Abstract: Environmentally sensitive hydrogels have enormous potential in various applications. Some environmental variables, such as low pH and elevated temperatures, are found in the body. For this reason, either pH-sensitive and/or temperature-sensitive hydrogels can be used for site-specific controlled drug delivery. Hydrogels that are responsive to specific molecules, such as glucose or antigens, can be used as biosensors as well as drug delivery systems. Light-sensitive, pressure-responsive and electro-sensitive hydrogels also have the potential to be used in drug delivery and bioseparation. While the concepts of these environment-sensitive hydrogels are sound, the practical applications require significant improvements in the hydrogel properties. The most significant weakness of all these external stimuli-sensitive hydrogels is that their response time is too slow. Thus, fast-acting hydrogels are necessary, and the easiest way of achieving that goal is to make thinner and smaller hydrogels. This usually makes the hydrogel systems too fragile and they do not have mechanical strength necessary in many applications. Environmentally sensitive hydrogels for drug delivery applications also require biocompatibility. Synthesis of new polymers and crosslinkers with more biocompatibility and better biodegradability would be essential for successful applications. Development of environmentally sensitive hydrogels with such properties is a formidable challenge. If the achievements of the past can be extrapolated into the future, however, it is highly likely that responsive hydrogels with a wide array of desirable properties can be made.

3,991 citations


"Highly stretchable and tough hydrog..." refers background in this paper

  • ...Hydrogels are used as scaffolds for tissue engineering [1], vehicles for drug delivery [2], actuators for optics and fluidics [3], and model extracellular matrices for biological studies [4]....

    [...]


Journal ArticleDOI
17 Jul 2003-Advanced Materials

2,683 citations


"Highly stretchable and tough hydrog..." refers background in this paper

  • ...For example, fracture energy of ~1000 J/m2 is achieved with a double-network gel, in which two networks are separately crosslinked by covalent bonds, one network having short chains, and the other having long chains [11]....

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  • ...Intense efforts are devoted to synthesizing hydrogels of enhanced mechanical properties [11–18]; certain synthetic gels have reached fracture energy of 100–1000 J/m2 [11,14,17]....

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Journal ArticleDOI
26 Jun 2009-Science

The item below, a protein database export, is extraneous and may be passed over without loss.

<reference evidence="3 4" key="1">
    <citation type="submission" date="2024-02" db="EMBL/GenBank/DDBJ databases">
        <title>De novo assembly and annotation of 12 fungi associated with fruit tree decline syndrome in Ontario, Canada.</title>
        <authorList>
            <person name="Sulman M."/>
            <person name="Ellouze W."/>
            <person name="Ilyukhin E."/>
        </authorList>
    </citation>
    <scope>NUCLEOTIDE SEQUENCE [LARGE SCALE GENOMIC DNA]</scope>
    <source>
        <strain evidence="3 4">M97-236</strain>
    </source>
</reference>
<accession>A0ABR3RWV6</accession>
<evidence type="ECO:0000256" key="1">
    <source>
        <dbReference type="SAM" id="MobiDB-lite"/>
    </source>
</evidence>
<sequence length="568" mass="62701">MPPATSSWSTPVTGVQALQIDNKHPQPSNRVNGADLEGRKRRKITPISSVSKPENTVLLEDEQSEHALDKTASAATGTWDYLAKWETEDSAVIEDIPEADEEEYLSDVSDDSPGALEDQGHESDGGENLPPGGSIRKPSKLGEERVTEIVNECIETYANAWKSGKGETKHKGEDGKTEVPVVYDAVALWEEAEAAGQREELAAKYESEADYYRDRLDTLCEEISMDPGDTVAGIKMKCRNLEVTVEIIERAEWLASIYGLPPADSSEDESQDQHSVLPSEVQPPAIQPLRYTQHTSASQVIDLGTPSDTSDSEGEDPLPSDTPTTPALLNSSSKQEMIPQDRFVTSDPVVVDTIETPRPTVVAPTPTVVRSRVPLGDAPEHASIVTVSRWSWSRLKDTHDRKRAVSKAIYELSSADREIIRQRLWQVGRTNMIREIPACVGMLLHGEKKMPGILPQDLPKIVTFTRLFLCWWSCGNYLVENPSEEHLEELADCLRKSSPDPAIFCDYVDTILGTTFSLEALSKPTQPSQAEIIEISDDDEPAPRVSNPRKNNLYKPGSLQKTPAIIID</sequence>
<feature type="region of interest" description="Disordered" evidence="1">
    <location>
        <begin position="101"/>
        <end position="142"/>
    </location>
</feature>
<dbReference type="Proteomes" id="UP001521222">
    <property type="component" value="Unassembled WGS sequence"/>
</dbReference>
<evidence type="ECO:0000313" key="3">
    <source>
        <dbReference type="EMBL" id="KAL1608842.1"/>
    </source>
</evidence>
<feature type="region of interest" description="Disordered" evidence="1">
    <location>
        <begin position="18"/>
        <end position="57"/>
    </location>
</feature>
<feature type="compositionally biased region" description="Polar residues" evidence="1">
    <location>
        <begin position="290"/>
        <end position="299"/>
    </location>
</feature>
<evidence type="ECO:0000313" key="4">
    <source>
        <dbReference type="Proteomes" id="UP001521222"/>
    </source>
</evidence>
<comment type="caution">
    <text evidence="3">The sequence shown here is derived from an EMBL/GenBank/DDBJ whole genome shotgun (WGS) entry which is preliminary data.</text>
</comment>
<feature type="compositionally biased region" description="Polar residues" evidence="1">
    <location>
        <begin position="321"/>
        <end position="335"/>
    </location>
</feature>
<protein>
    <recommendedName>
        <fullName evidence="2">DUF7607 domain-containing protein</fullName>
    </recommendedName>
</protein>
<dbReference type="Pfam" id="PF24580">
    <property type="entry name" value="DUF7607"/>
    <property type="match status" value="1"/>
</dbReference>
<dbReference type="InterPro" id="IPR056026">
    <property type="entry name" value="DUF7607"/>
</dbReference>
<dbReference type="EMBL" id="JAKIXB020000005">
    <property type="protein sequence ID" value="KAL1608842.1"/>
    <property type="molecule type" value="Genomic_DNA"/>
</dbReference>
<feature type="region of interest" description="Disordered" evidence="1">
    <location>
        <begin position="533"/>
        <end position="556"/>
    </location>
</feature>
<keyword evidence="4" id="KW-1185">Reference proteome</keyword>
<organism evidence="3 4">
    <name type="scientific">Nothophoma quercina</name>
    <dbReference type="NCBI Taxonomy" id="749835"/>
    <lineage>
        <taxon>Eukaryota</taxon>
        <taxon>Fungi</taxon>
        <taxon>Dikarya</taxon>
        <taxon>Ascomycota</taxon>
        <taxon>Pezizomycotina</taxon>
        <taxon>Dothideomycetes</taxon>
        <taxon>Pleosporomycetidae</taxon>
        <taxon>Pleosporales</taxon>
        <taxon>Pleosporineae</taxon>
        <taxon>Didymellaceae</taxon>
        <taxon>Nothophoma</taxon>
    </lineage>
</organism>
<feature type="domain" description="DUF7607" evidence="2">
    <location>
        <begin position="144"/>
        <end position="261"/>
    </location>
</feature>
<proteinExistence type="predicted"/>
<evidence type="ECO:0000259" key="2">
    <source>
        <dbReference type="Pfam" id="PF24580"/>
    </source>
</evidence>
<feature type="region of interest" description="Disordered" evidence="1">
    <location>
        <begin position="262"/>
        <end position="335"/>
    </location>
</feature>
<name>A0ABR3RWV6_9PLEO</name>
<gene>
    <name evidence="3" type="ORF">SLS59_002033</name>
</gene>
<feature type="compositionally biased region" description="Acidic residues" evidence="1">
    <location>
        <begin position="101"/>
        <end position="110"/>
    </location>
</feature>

TL;DR: Multifaceted technologies are increasingly required to produce and interrogate cells ex vivo, to build predictive models, and, ultimately, to enhance stem cell integration in vivo for therapeutic benefit.
Abstract: Stem cell fate is influenced by a number of factors and interactions that require robust control for safe and effective regeneration of functional tissue. Coordinated interactions with soluble factors, other cells, and extracellular matrices define a local biochemical and mechanical niche with complex and dynamic regulation that stem cells sense. Decellularized tissue matrices and synthetic polymer niches are being used in the clinic, and they are also beginning to clarify fundamental aspects of how stem cells contribute to homeostasis and repair, for example, at sites of fibrosis. Multifaceted technologies are increasingly required to produce and interrogate cells ex vivo, to build predictive models, and, ultimately, to enhance stem cell integration in vivo for therapeutic benefit.

2,271 citations


"Highly stretchable and tough hydrog..." refers background in this paper

  • ...Hydrogels are used as scaffolds for tissue engineering [1], vehicles for drug delivery [2], actuators for optics and fluidics [3], and model extracellular matrices for biological studies [4]....

    [...]


Journal ArticleDOI
16 Aug 2002-Advanced Materials
Abstract: Novel nanocomposite hydrogels (NC gels) with a unique organic-inorganic (clay) network structure (see Figure) have been synthesized by in-situ free radical polymerization. The resulting NC gels exhibit high structural homogeneity, superior elongation with near-complete recovery, good swellability, and rapid deswelling in response to temperature changes.

1,671 citations


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No. of citations received by the Paper in previous years
YearCitations
202216
2021550
2020525
2019443
2018383
2017305